Culture, Globe, Multiculture, Our People, United Kingdom, Visual Arts

Angelika Berndt and the invisible culture

She has worked on projects in Africa, Asia and Europe, although her work is based mainly around Latin America, the region in which she grew up. The Prisma’s Memoirs. February 2015.


Angelika Berndt_05Juanjo Andres Cuervo


 She first started in photography by helping the non-government organisation Anti Slavery International in Brazil, her country of birth, and since then she has undertaken a large number of projects, in colour and in black-and-white.

One of her latest works, Hondureño, was presented in London.

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In it there are photos of people that live in small communities in Honduras. Angelika calls these people “the invisible culture”, and through the photos she seeks to show the beauty that there is in those villages, as she is an admirer of the traditional way that they live: people who care about each other, who respect and protect the environment. She says that she “falls in love with” the people that she works with, she listens to their stories and tries to capture the situation through photography.

In the future she wants to keep doing projects based on these communities, with the idea of photographing miners being one of her biggest wishes.

The Prisma talked to the photographer Angelika Berndt about this and other things.

How did you get started in photography?

A few years ago I was working in human rights with the NGO Anti Slavery International. I was working on a project about the campaign against modern slavery in Brazil. I always carried my camera with me to take photos of the situations and the people. It was a witness to the field. But the big change happened a few years later, when I had the opportunity to work full-time.

You have taken photos in different countries….Angelika Berndt_08

I focus mostly on Latin America. I am very fond of it as I grew up in Brazil. I still have a lot of contacts there and so I take on private projects on this continent. I have been going for many years to countries like Costa Rica and Honduras.

But I am also open to working in other countries, for example I have already been taking photos in China and on the African continent.

You grew up in Brazil and you’ve lived in the United States and Europe. What has each region brought you in terms of photography?

Every country has a special aesthetic and a different culture, but I identify the most with Brazilian art.

Pernambuco 2013During your stay in Brazil, you took photos to support organisations. Is it possible, through photographs, to help those groups?

I think that often photography is a better language than speaking. Words are abstract and we understand them through our own experience of life. On the other hand, a photo has the capacity to take a reality that you have never experienced and give you contact with this reality.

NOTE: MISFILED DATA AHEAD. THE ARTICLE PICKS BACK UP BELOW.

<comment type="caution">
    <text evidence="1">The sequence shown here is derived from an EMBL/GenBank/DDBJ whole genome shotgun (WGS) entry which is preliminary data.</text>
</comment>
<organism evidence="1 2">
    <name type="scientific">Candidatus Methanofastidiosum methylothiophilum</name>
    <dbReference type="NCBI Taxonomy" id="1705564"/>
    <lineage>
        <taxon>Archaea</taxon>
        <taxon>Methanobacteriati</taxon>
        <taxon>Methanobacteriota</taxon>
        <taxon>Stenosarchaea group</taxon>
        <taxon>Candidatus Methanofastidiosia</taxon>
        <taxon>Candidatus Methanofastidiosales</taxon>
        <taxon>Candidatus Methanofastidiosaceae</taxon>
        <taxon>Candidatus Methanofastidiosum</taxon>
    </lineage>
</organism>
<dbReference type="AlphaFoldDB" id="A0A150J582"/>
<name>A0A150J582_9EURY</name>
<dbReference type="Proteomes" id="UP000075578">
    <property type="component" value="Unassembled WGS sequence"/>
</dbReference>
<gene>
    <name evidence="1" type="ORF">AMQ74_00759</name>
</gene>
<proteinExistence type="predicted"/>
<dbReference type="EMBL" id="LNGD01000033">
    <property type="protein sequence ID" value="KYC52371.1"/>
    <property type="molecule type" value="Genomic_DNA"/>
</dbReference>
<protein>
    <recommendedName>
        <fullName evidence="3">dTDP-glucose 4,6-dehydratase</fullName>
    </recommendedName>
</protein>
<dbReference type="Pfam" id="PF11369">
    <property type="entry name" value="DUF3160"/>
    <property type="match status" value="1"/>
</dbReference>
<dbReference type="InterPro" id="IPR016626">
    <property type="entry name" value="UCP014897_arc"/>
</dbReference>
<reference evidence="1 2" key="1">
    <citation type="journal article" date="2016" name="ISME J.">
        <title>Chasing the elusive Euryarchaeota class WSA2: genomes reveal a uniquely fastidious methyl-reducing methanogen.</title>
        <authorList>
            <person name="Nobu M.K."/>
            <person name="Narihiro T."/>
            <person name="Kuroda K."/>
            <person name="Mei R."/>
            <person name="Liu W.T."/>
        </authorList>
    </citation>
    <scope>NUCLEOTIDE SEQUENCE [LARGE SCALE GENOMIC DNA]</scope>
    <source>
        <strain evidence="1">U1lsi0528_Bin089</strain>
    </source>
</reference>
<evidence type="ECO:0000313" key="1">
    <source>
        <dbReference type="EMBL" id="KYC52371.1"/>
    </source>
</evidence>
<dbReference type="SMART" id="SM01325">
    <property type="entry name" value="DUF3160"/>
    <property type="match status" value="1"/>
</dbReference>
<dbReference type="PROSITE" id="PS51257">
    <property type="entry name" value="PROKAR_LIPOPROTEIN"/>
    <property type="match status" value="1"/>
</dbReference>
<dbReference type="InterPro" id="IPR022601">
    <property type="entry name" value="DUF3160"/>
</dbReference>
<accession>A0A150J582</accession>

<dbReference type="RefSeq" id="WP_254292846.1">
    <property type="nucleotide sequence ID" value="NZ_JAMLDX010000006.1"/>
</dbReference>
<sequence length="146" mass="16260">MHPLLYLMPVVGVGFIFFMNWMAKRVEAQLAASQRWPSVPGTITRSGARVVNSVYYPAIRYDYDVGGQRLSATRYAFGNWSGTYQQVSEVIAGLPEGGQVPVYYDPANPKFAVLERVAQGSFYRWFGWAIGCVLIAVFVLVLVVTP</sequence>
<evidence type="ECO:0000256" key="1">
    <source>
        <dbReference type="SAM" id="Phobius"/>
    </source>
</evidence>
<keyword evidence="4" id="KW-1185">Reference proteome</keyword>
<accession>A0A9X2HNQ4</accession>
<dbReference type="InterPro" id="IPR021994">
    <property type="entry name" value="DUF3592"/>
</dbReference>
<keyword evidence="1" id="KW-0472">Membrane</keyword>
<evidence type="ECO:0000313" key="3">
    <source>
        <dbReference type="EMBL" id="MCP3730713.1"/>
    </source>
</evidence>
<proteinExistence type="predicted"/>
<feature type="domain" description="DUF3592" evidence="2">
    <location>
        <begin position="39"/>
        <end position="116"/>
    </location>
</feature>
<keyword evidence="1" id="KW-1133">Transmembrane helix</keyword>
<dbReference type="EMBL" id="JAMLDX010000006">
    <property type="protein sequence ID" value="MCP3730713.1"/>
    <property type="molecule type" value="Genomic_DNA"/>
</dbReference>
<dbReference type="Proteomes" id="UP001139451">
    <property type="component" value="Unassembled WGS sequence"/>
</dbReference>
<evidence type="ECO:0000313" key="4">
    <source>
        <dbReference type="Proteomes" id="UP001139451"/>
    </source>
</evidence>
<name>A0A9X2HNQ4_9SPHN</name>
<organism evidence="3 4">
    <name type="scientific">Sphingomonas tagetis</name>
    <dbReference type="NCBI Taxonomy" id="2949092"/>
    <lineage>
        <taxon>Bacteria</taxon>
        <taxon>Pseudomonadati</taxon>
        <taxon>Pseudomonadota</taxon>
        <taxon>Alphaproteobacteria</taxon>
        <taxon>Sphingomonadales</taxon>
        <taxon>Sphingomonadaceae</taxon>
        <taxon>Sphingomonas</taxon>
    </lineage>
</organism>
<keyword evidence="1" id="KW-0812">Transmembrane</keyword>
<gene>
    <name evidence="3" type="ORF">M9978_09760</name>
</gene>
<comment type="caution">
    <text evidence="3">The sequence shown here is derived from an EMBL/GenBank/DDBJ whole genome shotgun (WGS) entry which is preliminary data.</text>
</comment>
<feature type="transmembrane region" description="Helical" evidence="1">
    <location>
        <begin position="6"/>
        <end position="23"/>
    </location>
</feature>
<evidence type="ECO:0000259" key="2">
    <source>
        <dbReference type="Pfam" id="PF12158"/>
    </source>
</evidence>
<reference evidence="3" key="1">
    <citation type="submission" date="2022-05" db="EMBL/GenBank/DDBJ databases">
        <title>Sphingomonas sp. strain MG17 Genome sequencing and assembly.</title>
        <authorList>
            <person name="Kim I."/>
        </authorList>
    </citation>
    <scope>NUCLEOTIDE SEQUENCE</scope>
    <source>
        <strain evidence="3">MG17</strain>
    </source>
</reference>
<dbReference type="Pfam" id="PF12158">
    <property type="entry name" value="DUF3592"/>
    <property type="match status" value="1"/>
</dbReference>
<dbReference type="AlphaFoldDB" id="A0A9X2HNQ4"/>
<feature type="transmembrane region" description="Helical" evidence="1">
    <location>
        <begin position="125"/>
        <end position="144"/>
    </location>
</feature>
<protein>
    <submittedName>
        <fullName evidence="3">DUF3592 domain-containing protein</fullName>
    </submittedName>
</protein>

While working on the piece Hondureño, you went to see the small communities in Honduras. What way of life do they have there?

They are very traditional, in two meanings of the word: in their way of working with the environment and in their way of being with people. They know each other, they respect each other, they know each other’s stories and they know how to support each other.

As well as that they live for the environment. In a big city like London, for example, people have another way of living together, under anonymity.

Why doesn’t this close relationship happen in big cities?

It is the magic of community. You also have them in big cities, but they are small and hidden. Of course, eye contact is more difficult because they are often within houses.

Angelika Berndt_04On an emotional level, how do you make a photographic report on this topic?

Usually I fall in love with the objects I work with and I love the people. I adore the way of living and talking to them, taking your time to learn their stories. A person’s story makes it so that I can see them and photograph them.

You call the people that live in communities “the invisible culture”. Do your photos make them more “visible”?

That is the aim, to see and know these people so that they might have some visibility.

I want to show their beauty and the strength that these people have, they are very valuable.

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Where did your interest in taking pictures of people come from?

I have always loved people and learning their stories.

You also take photos in black and white.

I use them to give a different message. I think that colour is very beautiful but on occasion it is distracting. Black and white is another moment of language.

Are you planning any future projects?

I would really love to continue my line of work with traditional culture. I am searching for contacts to keep going with those topics and to photograph coffee harvests, small producers, family farms and this type of work.

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Which country has captivated you most?

They all have their beautiful side, and the magic comes from managing to see this side.

Is there a subject that you would like to work with that you haven’t yet?

would really like to work with mines, but I don’t have any links. I would like to see the situation and work with miners.


(Translated by Donna Davison – Email: provided by Angelika Berndt and authorised for publication.

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